Assessing the Readiness of a School System to Adopt Food Allergy Management Guidelines

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IMPORTANCE: The prevalence of potentially fatal food allergies in school-aged children is rising. It is important for schools to have a food allergy management policy and an emergency action plan for each affected student.

OBJECTIVE: To examine the current status of food allergy guideline and/or policy implementation and adoption in a large school system in southeastern Wisconsin.

DESIGN: A 24-item anonymous electronic survey was developed and completed by school principals and administrators in the Archdiocese of Milwaukee School System (approximately 125 schools) in southeastern Wisconsin.

RESULTS: One in 4 responding schools reported no guidelines or policy. Schools that reported having students with special needs due to food allergy were more likely to have a local food allergy policy compared to schools that did not report having students with food allergy special needs (OR 6.3, 1.5-26, P = 0.01). Schools with food allergy guidelines/policies were 3.5 times more likely to require student individual action plans than schools with no guidelines or policies (OR 3.5, 1.00-12.2, P = 0.05).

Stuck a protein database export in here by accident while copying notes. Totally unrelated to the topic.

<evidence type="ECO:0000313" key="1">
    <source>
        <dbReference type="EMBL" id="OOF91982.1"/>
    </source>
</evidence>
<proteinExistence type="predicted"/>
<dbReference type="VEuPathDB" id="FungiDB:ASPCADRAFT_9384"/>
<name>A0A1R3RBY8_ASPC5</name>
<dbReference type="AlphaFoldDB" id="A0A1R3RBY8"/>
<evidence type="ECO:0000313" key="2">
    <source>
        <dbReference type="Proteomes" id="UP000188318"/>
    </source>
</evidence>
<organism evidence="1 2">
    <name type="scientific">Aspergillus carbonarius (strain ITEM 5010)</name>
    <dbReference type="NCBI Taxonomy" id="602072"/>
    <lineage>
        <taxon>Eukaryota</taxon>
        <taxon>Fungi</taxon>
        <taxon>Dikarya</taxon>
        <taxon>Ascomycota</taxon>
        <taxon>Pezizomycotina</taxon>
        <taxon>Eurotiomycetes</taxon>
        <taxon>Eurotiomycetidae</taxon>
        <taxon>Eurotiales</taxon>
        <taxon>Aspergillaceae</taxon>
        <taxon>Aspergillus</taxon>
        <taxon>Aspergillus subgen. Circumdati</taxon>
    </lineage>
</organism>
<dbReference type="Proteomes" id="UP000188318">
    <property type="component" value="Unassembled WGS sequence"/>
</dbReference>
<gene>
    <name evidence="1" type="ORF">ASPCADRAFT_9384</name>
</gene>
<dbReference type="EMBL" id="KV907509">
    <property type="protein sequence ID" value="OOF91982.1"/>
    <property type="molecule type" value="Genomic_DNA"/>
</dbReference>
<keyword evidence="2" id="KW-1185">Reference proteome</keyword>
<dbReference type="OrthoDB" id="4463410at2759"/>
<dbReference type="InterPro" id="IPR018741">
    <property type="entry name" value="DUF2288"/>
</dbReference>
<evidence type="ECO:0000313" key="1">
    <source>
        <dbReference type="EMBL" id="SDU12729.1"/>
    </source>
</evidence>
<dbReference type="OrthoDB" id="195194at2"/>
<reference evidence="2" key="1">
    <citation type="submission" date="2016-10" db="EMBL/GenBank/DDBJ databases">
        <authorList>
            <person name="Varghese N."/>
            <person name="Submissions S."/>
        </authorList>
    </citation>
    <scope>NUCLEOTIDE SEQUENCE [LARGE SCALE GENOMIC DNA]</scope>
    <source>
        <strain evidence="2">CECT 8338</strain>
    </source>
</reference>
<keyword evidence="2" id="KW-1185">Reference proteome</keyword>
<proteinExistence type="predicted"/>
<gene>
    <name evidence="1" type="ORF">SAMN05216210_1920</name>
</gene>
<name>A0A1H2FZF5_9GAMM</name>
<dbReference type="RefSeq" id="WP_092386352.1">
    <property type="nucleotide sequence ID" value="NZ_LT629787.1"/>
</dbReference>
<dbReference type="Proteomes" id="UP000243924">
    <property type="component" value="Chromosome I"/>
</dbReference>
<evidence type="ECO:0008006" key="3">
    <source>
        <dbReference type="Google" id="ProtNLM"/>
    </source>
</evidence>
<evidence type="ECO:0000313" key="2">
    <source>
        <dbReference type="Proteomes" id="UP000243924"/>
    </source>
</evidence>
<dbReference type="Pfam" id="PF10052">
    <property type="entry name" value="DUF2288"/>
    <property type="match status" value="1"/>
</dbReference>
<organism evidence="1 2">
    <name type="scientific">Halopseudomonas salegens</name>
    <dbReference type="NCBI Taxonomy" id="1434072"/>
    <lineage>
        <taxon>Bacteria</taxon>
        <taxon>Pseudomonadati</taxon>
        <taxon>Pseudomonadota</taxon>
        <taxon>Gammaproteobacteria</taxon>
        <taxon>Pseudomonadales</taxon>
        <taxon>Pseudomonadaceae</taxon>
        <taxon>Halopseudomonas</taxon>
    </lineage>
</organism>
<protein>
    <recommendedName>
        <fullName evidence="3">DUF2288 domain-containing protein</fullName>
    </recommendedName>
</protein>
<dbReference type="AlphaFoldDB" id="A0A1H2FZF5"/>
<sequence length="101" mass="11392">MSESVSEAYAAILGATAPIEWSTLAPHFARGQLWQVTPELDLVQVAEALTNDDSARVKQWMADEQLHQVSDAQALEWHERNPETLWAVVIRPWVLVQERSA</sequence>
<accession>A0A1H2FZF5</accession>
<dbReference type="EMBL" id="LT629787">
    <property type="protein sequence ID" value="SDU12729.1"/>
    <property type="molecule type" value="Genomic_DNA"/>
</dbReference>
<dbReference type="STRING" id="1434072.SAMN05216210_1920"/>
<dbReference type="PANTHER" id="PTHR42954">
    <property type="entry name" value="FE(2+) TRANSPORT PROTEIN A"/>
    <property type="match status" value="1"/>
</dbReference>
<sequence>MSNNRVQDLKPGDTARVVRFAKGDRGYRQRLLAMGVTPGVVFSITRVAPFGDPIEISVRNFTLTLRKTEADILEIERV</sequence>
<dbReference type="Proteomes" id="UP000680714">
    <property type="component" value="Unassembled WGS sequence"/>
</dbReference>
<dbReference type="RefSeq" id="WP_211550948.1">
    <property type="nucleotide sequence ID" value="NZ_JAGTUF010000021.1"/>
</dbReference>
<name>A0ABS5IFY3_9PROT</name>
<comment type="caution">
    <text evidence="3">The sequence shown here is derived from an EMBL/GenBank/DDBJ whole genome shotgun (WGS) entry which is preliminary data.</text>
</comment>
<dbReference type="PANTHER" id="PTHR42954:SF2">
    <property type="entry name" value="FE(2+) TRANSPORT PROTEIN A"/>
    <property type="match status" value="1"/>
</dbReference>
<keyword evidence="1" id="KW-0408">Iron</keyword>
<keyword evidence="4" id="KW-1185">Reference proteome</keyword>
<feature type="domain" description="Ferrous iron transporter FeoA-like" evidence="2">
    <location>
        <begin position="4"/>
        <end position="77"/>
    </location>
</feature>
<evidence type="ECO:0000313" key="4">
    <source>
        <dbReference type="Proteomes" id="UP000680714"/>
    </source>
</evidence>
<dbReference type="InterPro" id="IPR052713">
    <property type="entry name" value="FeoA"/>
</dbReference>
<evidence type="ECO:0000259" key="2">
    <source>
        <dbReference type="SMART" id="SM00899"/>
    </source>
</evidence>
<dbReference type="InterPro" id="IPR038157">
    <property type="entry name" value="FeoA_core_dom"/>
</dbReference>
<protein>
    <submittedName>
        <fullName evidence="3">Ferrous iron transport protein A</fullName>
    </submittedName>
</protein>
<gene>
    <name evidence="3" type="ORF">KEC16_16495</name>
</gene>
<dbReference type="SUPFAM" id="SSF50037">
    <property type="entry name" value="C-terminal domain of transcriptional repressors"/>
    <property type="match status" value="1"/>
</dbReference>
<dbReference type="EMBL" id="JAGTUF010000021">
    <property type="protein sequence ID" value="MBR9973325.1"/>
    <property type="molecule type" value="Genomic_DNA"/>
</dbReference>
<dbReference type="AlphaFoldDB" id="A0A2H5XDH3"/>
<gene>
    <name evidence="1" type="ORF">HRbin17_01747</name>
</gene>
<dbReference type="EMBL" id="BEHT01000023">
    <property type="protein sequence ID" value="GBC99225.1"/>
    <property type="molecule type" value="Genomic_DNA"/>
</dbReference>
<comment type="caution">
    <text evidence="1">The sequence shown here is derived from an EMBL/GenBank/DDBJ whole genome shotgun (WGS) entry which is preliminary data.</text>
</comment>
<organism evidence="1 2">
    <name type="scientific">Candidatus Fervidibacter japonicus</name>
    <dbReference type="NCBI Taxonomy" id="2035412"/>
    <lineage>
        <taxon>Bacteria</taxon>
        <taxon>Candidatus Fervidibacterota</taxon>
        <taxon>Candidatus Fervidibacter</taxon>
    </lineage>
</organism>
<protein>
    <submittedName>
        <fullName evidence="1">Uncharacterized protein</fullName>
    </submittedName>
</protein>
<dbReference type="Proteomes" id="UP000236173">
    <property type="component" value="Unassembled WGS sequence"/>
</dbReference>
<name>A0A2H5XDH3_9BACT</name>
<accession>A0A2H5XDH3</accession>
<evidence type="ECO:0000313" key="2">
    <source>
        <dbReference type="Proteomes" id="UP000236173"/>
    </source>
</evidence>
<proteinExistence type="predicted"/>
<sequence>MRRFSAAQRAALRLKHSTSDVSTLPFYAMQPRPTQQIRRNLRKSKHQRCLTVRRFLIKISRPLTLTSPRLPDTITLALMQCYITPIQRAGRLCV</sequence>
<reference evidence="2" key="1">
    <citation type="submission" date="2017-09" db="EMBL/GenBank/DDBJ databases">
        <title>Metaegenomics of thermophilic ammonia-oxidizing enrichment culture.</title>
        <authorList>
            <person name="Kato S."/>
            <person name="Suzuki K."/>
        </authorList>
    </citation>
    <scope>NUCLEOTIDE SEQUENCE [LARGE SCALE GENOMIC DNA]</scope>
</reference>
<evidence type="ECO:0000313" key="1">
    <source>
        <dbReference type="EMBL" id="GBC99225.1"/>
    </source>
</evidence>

CONCLUSIONS: Gaps in evidence-based food allergy policy implementation were found in this school system. Schools with food-allergic children with special needs were more likely to have guidelines/policy, however, they were not more likely to require emergency action plans. The majority of schools (66, 90%) reported interest in receiving further information or training on food allergy management.

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Citation / Publisher Attribution

Wisconsin Medical Journal, v. 113, issue 4, p. 155-161